- Use euphemisms rather than real words for the assaults in diocese documents
- Assign fellow clergy members to investigate instead of trained professionals
- Send priests to church-run psychiatric treatment centers for diagnosis
- If a priest is removed from a parish, do not tell parishioners why
- Keep providing the priest housing and living expenses even if they are using those resources to commit sexual assaults
- If the priest’s behavior becomes public, transfer him to a different location but do not remove him from the priesthood
- Do not tell the police; handle it as a personnel matter
“The bishops weren’t just aware of what was going on; they were immersed in it. And they went to great lengths to keep it secret. The secrecy helped spread the disease,” the report stated.
Plante has worked with dioceses trying to implement the 2002 charter and he has generally found church leaders have moved away from those secretive practices.
“I would say the church since 2002 has done a very good job of trying to get this right,” he said.
Hoatson does not share his confidence.
“In my mind, it has not improved at all,” he said. “The kids being abused today we won’t know about for 20, 30, 40 years The church has done nothing really structurally to combat the problem.”
Fredricksen has seen some progress since 2002, but if even one more child is still being abused, more work needs to be done.
“Across the country, there are dioceses that have taken action and have demonstrated transparency but there’s a long way to go,” she said. “There are still folks out there who have been harmed and I would say there still needs to be work to be done.”
With justice for most of the victims out of reach, the report offered several recommendations for changes in state policy that could help other victims in the future.
“We spent 24 months dredging up the most depraved behavior, only to find that the laws protect most of its perpetrators, and leave its victims with nothing,” the report stated. “We say laws that do that need to change.”
Those recommendations include eliminating statutes of limitations for sex crimes against children and creating a window of time to allow older victims to sue dioceses for abuse they suffered as a child. The grand jury also wants to eliminate any “wiggle room” in the law mandating reporting of abuse and insert an exemption to confidentiality agreements if they involve criminal activity.
“Knowledge of past crimes is only valuable if it is translated into actions that will help prevent future sexual abuse and cover-ups,” said Tim Lennon, president of the Survivors Network of those Abused by Priests, in a statement.
Hoatson is optimistic that the report will spur some legislative action.
“If this doesn’t convince legislators to lift the statute of limitations criminally and civilly in every state, I don’t know what will,” he said.
According to Plante, the benefit of the changes the grand jury is seeking would extend beyond victims of predatory priests.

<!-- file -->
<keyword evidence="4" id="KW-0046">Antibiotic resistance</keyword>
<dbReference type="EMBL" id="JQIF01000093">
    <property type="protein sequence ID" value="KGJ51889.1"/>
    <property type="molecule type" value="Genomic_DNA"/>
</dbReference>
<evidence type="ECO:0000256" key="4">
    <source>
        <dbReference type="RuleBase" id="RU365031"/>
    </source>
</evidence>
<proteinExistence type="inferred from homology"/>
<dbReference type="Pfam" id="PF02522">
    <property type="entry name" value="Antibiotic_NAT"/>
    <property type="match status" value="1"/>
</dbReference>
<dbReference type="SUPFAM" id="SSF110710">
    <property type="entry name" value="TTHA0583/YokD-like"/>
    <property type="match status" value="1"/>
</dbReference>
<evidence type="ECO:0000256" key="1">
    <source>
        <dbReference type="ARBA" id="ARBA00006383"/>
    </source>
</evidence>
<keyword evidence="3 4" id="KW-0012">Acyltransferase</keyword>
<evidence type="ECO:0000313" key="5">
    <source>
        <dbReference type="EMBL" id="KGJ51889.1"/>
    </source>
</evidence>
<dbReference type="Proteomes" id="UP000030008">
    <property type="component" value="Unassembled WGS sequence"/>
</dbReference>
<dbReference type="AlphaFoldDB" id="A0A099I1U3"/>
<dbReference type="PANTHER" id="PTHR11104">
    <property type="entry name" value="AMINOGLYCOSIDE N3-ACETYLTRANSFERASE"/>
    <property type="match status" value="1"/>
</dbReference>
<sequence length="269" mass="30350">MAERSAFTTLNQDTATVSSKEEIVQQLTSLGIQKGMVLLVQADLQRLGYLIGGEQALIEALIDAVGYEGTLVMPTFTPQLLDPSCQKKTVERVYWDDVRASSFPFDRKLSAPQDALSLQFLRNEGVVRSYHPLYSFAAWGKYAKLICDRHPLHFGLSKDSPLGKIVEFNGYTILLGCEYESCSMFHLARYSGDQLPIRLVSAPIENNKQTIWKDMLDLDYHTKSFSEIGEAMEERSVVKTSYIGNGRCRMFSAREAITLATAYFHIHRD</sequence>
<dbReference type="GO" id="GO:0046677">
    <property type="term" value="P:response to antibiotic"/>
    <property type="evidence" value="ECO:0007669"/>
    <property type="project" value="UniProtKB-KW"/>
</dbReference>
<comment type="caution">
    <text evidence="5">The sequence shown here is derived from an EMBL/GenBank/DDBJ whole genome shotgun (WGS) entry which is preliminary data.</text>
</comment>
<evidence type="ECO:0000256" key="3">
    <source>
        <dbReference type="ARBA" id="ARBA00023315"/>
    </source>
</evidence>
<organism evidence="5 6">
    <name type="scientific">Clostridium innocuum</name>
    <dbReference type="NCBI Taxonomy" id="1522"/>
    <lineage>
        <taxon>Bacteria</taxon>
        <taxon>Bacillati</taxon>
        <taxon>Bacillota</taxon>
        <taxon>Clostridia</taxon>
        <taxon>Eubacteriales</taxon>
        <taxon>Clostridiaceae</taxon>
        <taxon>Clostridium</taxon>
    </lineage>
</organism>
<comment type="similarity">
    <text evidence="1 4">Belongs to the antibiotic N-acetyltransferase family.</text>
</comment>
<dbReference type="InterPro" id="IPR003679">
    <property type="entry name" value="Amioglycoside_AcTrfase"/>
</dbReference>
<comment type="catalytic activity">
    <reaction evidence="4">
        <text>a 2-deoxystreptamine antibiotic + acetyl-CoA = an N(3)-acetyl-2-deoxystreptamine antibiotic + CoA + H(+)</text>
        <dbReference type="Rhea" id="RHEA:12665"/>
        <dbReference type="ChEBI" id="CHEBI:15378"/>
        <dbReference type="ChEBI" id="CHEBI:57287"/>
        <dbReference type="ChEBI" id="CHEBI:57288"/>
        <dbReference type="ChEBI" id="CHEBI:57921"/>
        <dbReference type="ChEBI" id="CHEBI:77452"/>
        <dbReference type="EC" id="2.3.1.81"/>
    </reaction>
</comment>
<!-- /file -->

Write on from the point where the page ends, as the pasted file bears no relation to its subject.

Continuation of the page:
“If we really want to protect kids then we need to have policies and procedures in place for any child abuse,” he said. “The Catholic Church is not unique. It gets a lot of press but other groups have problems too.”
The report was accompanied by hundreds of pages of responses to the grand jury’s findings, including statements by diocese leadership detailing corrective measures they have taken and letters from accused priests denying the allegations against them.
In one statement, Bishop Alfred Schlert of Allentown apologized on behalf of the diocese for the past actions of clergy members, but he emphasized improvements that have been made over the last 15 years.
“The Diocese will learn from the Grand Jury Report and continue to work with law enforcement to proactively use the Report to further improve protections for children and young people,” Schlert wrote. “Our first priority remains keeping children safe.”
Cardinal Donald Wuerl, now overseeing the Archdiocese of Washington, was the bishop in Pittsburgh during many of the incidents that occurred there. While the report faulted him for not being proactive enough in prioritizing the victims of abuse, he defended his record Monday.
“While I understand this Report may be critical of some of my actions, I believe the Report confirms that I acted with diligence, with concern for the victims and to prevent future acts of abuse,” Wuerl said in a statement. “I sincerely hope that a just assessment of my actions, past and present, and my continuing commitment to the protection of children will dispel any notions otherwise made by this report.”
In a separate statement, the Archdiocese of Washington complained that the grand jury incorrectly attributed the phrase “circle of secrecy” to Wuerl to describe the church’s response to abuse allegations, despite his legal counsel informing the attorney general’s office of the error.
“Unfortunately, this is another example that in factual ways large and small the Attorney General’s office was more concerned with getting this Report out than getting it right. Such a focus detracts from the shared goals of protection and healing,” Wuerl spokesman Ed McFadden said.
This report represents an exhaustive examination of allegations of clergy sex abuse in 54 counties of one state. If similar investigations spanning decades of records were conducted in the other 49 states, experts expect similar patterns and similar disturbingly high numbers of victims and perpetrators would emerge.
“We’ve called for grand juries in every state,” Hoatson said. “That’s what has to happen, because they’re going to find the same thing in every state.”
Plante said his own research and a 2004 report by the John Jay College of Criminal Justice both estimated about 4 percent of priests are accused of sexual abuse. The Pennsylvania grand jury alleged about 8 percent of the state’s priests abused children. If further investigations are done, percentages would vary from state to state, but he would still expect the average to come in around 4 percent.
“Certainly, if other states did what Pennsylvania did and look at cases over 70 years, yes, I think you would find similar horrific stories not only of abuse but of cover-up,” Plante said, though he added, “You won’t know unless you do that.”